Weekend Argus (Saturday Edition)

Korkee, Alexander pay tribute to former Baby Bok coach Sauls

- HERMAN GIBBS herman.gibbs@gmail.com

ERIC Sauls, one of the country's foremost rugby coaches in a post-1994 democratic South Africa who played a leading hand in grooming some of Mzansi's finest talents, has died at the age of 67 in an Eastern Cape hospital. Sauls is survived by his wife Belinda. The highlight of Sauls's coaching career was his historic feat of guiding the Baby Boks to the Sanzar/UAR Under-21 championsh­ip at the 1999 tournament in Buenos Aires, Argentina.

It was the first time South Africa had won an age-group tournament at the World Cup level.

Apart from the Baby Boks, Sauls also coached several national junior sides such as SA Schools, the SA Under19 side and many Craven Week squads.

Some of these teams were captained by the likes of Corné Krige, Bob Skinstad and John Smit, all of whom later became Springbok captains.

Some players in the current Bok World Cup squad in France passed through his hands at youth level, including skipper Siya Kolisi, Eben Etzebeth and Bongi Mbonambi.

On occasion, Jake White, who later became a World Cup-winning coach, was his assistant or served as technical adviser to some of the youth teams that Sauls coached.

“Eric was a trailblaze­r for black coaches in South Africa and played a very important role in the transforma­tion of our game during the first decade after unity,” SA Rugby president Mark Alexander said yesterday.

“He helped hone the skills of an entire generation of junior players in South Africa, working with players such as Siya Kolisi, Eben Etzebeth and Bongi Mbonambi at age-group level, all of whom have gone to become great Springboks.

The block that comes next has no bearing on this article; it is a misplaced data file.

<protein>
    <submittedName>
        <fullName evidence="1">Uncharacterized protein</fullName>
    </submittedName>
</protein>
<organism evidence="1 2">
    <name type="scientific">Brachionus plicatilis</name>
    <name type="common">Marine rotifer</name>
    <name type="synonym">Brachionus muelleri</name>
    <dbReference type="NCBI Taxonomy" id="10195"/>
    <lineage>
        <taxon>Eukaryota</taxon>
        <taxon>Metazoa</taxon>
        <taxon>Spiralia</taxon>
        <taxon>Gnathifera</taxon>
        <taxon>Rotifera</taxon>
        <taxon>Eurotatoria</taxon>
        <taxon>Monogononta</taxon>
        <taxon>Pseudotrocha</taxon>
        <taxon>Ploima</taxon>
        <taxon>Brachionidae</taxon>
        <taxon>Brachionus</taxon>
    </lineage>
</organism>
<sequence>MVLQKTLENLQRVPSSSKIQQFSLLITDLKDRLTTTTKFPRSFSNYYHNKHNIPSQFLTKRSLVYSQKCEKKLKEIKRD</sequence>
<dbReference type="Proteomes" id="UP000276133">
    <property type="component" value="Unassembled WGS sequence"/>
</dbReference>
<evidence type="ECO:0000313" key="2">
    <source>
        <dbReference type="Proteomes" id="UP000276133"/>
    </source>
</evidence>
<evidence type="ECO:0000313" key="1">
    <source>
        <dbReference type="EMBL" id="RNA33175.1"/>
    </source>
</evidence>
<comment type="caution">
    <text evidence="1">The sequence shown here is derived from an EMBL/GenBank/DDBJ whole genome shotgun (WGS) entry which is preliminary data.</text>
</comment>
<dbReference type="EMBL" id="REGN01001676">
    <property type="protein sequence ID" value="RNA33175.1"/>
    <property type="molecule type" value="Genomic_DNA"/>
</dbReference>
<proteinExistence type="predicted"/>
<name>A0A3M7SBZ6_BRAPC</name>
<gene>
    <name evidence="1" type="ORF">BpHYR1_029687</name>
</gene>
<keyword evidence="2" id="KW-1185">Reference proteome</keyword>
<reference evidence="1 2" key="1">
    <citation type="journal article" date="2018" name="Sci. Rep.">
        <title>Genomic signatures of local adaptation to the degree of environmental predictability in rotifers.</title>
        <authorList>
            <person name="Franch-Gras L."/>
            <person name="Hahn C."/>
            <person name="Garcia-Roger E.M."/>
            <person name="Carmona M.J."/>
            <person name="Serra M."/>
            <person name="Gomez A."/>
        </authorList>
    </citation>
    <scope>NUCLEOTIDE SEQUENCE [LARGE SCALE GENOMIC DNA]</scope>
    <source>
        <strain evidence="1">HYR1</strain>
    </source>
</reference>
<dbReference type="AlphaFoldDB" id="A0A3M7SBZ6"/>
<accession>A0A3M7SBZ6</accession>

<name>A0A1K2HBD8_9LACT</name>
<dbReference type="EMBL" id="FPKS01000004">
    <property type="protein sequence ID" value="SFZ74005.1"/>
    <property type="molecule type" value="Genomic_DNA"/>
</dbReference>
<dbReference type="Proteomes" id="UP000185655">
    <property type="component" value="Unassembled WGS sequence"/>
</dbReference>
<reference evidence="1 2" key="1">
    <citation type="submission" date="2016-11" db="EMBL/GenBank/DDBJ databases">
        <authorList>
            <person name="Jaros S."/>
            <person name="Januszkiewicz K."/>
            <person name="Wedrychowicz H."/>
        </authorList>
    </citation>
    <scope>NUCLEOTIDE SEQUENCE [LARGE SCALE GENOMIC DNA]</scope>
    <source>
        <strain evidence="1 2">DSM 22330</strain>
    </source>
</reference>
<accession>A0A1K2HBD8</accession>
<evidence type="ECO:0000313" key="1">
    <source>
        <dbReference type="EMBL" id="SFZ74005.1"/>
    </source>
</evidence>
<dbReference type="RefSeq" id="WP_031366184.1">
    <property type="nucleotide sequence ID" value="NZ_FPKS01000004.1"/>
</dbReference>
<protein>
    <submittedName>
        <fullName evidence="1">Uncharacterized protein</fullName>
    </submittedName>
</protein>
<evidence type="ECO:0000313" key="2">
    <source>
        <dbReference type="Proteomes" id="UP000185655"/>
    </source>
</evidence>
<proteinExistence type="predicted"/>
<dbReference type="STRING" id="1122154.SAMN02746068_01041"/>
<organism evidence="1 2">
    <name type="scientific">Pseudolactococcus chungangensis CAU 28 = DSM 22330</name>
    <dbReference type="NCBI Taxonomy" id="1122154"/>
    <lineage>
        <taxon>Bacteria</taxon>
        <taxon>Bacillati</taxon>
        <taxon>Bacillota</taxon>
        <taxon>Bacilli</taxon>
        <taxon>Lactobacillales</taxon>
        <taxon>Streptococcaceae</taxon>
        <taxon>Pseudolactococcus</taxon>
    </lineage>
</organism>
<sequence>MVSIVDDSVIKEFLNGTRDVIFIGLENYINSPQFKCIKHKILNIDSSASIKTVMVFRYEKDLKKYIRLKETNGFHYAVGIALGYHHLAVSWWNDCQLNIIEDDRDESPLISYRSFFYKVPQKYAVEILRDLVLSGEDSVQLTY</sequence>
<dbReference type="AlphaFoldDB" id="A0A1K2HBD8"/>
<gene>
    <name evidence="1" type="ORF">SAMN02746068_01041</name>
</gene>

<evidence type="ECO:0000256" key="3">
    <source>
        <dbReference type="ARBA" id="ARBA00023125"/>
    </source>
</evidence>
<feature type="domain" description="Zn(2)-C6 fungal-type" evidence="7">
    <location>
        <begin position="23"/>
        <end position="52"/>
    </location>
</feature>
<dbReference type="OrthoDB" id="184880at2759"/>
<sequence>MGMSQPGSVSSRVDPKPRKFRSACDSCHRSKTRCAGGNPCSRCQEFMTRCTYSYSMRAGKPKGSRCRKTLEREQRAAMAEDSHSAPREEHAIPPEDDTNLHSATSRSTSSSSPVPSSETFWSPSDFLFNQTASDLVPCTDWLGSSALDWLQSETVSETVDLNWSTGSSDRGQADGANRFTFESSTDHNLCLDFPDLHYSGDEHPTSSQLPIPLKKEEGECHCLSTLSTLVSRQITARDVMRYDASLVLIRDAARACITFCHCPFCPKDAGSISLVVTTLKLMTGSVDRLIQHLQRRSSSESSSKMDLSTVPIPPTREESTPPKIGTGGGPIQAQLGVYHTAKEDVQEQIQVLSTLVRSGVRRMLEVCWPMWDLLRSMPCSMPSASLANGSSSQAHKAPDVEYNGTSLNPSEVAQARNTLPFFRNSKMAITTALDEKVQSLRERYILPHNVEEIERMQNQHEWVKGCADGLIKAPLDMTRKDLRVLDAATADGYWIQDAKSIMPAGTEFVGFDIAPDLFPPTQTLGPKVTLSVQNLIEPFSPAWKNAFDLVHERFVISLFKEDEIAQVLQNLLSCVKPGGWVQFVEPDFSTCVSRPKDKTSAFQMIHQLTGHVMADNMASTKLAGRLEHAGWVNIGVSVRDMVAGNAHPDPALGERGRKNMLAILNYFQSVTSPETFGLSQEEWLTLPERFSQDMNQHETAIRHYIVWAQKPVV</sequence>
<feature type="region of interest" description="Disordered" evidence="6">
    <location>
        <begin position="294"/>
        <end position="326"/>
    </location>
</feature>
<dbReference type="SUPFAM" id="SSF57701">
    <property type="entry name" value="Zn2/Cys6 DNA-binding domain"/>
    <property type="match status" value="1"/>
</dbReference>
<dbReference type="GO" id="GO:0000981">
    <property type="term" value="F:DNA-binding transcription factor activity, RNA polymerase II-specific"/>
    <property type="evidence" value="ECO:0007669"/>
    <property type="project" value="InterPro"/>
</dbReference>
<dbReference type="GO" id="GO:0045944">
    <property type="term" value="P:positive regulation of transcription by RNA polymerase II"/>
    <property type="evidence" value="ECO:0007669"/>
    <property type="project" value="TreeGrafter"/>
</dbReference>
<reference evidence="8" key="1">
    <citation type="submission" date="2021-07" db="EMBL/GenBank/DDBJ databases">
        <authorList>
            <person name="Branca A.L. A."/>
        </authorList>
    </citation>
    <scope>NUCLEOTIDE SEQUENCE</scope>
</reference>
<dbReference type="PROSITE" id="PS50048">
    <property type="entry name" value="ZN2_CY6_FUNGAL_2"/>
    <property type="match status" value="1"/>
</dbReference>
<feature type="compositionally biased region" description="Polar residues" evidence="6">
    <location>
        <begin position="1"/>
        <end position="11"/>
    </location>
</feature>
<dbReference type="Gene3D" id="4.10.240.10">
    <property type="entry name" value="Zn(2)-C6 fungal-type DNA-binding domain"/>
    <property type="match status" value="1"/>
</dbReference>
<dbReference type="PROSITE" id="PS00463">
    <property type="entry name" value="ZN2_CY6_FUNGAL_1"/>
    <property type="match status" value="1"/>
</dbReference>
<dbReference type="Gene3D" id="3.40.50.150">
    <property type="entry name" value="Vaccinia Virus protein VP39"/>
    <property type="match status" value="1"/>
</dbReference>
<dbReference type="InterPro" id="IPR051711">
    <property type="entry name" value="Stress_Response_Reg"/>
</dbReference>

“Rugby was always a big part of his life since the days he played as a young barefoot boy in Uitenhage, all the way to when he was selected to play in green and gold in 1986.

“As a teacher, working with young players came naturally to Eric. A deeply religious man, he was a strong leader, selfless, humble and very passionate about the game, and always willing to learn and help others.

“Our thoughts and prayers are with his wife Belinda, their family, friends and other loved ones during this very sad and difficult time.”

Some of the teams Sauls played for included Uitenhage, Peninsula Technikon, UWC and Tygerberg Union, where he formed a formidable partnershi­p with scrumhalf Ronnie Korkee. While playing at Tygerberg, he was part of the team that won the coveted SA Cup trophy on two occasions.

Sauls and Korkee were later capped for the erstwhile Saru national team.

Korkee, a lifelong friend of Sauls, said his halfback partner died in hospital after an illness. They had been friends since high school days when their rugby talents first came to the fore.

“Eric was known as ‘The Boot' because he was a prolific points scorer,” said Korkee.

“He was tremendous­ly gifted and could cause havoc in the opposition defence.

“We played in many lesser fancied sides, but with Eric leading the way, we caused many upsets.”

At the senior level, Sauls coached at the Bulls, SWD Eagles and Eastern Province.

He also enjoyed coaching stints in Ireland and Italy. Later, he was appointed manager of coaching developmen­t at the Eastern Province Rugby Union.

Sauls, who was born and bred in Uitenhage, was one of the finest rugby talents to emerge from the Eastern Cape. He was a natural flyhalf, but also played fullback on occasion.

 ?? ?? APART from the Baby Boks, Eric Sauls also coached several national junior sides such as SA Schools and many Craven Week squads. | LEON MULLER
APART from the Baby Boks, Eric Sauls also coached several national junior sides such as SA Schools and many Craven Week squads. | LEON MULLER

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